Mar 29, 2013 at 8:01 pm #1301063
In about a week I'm going to be starting my (hopefully) speedy hike of the NCT in MN. Here's my gear list, finalized except for items that have comments by them on the list.
I've got my cook system set up do deal with there being little/no water and me needing to melt snow. I'd use ESBITs instead of a Whisperlite if I could.
The waterproof socks are not truly waterproof, but allow me to be quite warm in cold/wet/snowy conditions with my Merrell Trailgloves.
I'm not a fan of the GearGrams format, I'll probably make a MS Word Table at some point. Anyways, here it is:
Edited for typosMar 30, 2013 at 8:37 am #1971040
Where are you going? i always like to know good MN hikes. If it is not remote do you need a cell phone and a Spot GPS?
If you are heading to where it is actually wintery in minnesota. what do you expect the lows to be? During the day I would be warm with your set up but not at camp if it got lower than 40-50.
I was wondering if you had experience with that rain kilt? I just think it would be miserable if any water got to you when it was that cold out.
Do you use a headlamp?
And not criticizing but just wondering. Is tenacious tape better than duct tape in some situations? I am interested to know.Mar 30, 2013 at 11:00 am #1971076
I'm going to do the entire MN section of the North Country Trail.
It can be seen here: http://northcountrytrail.org/trail/states/minnesota/
I'll be starting in Tamarac National Wildlife Refuge and ending in Jay Cooke State Park. There will be a few days of road walking, including using the paved Mesabi Bike Trail to get from Grand Rapids to Ely.
My main gear quandary right now is whether or not I will need the large pot and the Whisperlite, I've been hearing mixed things about the conditions and water availability in Northern MN. I still would really like to bring my titanium Snow Peak .9L pot, Vargo Hexagon Wood Stove, and ESBITs, a 3-season non-winter cook system. Much much lighter.
To answer your questions
The cell phone is probably unnecessary, won't work in the BWCA, but could be convenient. I've been debating leaving it behind ever since I got the SPOT. The SPOT will be really useful from a safety standpoint in the BWCA, but otherwise is more for my family and friends.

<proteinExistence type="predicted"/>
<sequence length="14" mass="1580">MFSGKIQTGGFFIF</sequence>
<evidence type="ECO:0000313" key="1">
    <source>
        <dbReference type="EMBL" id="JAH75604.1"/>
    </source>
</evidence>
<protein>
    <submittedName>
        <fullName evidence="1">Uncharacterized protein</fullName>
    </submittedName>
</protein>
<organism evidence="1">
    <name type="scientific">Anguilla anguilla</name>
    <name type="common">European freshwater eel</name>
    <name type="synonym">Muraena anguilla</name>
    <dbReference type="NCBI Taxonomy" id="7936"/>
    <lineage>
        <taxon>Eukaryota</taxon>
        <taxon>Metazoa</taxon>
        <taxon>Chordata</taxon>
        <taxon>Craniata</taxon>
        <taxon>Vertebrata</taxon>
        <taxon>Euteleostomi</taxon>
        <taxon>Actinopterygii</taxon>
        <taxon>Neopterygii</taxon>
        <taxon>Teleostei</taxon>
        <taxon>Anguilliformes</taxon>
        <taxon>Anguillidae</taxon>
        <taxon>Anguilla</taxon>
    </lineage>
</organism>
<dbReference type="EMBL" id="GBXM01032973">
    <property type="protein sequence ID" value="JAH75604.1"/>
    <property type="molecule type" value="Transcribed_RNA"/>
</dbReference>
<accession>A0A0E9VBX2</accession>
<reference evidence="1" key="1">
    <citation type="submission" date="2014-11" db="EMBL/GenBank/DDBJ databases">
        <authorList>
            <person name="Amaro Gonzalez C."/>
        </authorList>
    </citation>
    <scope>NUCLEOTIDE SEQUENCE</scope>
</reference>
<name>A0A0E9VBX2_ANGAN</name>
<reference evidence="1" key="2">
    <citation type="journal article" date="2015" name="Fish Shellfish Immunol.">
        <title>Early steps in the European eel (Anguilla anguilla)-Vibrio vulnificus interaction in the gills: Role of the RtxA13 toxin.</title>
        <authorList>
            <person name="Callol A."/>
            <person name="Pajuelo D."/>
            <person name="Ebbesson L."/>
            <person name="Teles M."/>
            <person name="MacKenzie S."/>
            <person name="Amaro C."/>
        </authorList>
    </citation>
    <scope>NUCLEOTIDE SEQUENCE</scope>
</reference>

I'm bracing myself for nighttime lows into the teens. Those temps are actually showing up on the extended forecast of where I'm going. Even if I'm only bracing for one or two nights at those temps, better safe than sorry. As far is camp comfort goes, I'll be able to do camp chores with what I have, but I won't be too comfortable outside of my sleeping bag, which is okay. This trip is about the mileage.
Yep, I thru-hiked the AT with a rain kilt. It's only real function is to prevent water from running right down your butt. The kilt can keep me comfortable in colder rain if I find myself needing something on my legs.
I use a headlamp. I put it on the gear list as my Black Diamond.
EDIT: Forgot about the tenacious tape. I like having something that can be relied upon to fix something really serious like a water bladder break, tarp rip, something like that. I've carried ripstop tent repair stuff in the past, this is a replacement.Mar 30, 2013 at 11:32 am #1971088
Do you have at least a moderate amount of experience with your footwear on snowshoes during warmish days and nights below freezing?
I'm not on the minimalist footwear bandwagon but do use inov-8 roclites when snowshoeing and without some sort of overboot the roclites become frozen chunks of ice after a few days. I'm not the only one who's noticied that charming phenomenon:-)
As to high mileage, there will likely be a lot of helpful snow consolidation soon but if you were to be on the Kek, BRT or SHT today I think you might find 1 MPH to be pushing it for a 12 hour day.Mar 30, 2013 at 12:48 pm #1971105
With the footwear in these conditions? Yes. With snowshoes? No. I'm expecting frozen shoes in the morning (unless I decide that they should be in the bivy), but using my prior experience as an indicator, they will not remain frozen long into the hiking day, and will not prevent my socks/insulation from keeping my feet warm.
I've been told that the far north has a lot of snow right now, potentially upwards of 50". If everything goes according to plan I won't be starting the Kek until April 16th. If I can make 20 a day through the BWCA I'll be happy.Mar 30, 2013 at 2:16 pm #1971125
I've been told that the far north has a lot of snow right now, potentially upwards of 50".
Here's the best source of modeled snow depth I know about. Updated at least daily and modeling frequently tweaked to adjust for differences from measured info. http://1.usa.gov/ZOsfBm
Looking forward to a trip reportMar 30, 2013 at 4:04 pm #1971161
I agree with Jim on the milage. 1, maybe 1.5 mph is about it. I just did two nights in the U.P. where they had 2,3, and 4 feet of snow in spots, and it makes for slow, tough going.
If there's still that much snow up in the Boundary Waters, I know that I couldn't do 20 miles in a day.Mar 30, 2013 at 6:16 pm #1971205
That NOAA snow model is great!
I'm hoping that the snow has began melting by the time I hit the worst areas. If there still are feet of snow when I get up there I may have reevaluate the time frame of the trip. We'll see.Mar 30, 2013 at 6:45 pm #1971215
@stephen-mLocale: Way up North
What Travis says is spot on about going a mike an hour on snow shoes, returning from a trip this morning we needed to use micro spikes and managed an hour.
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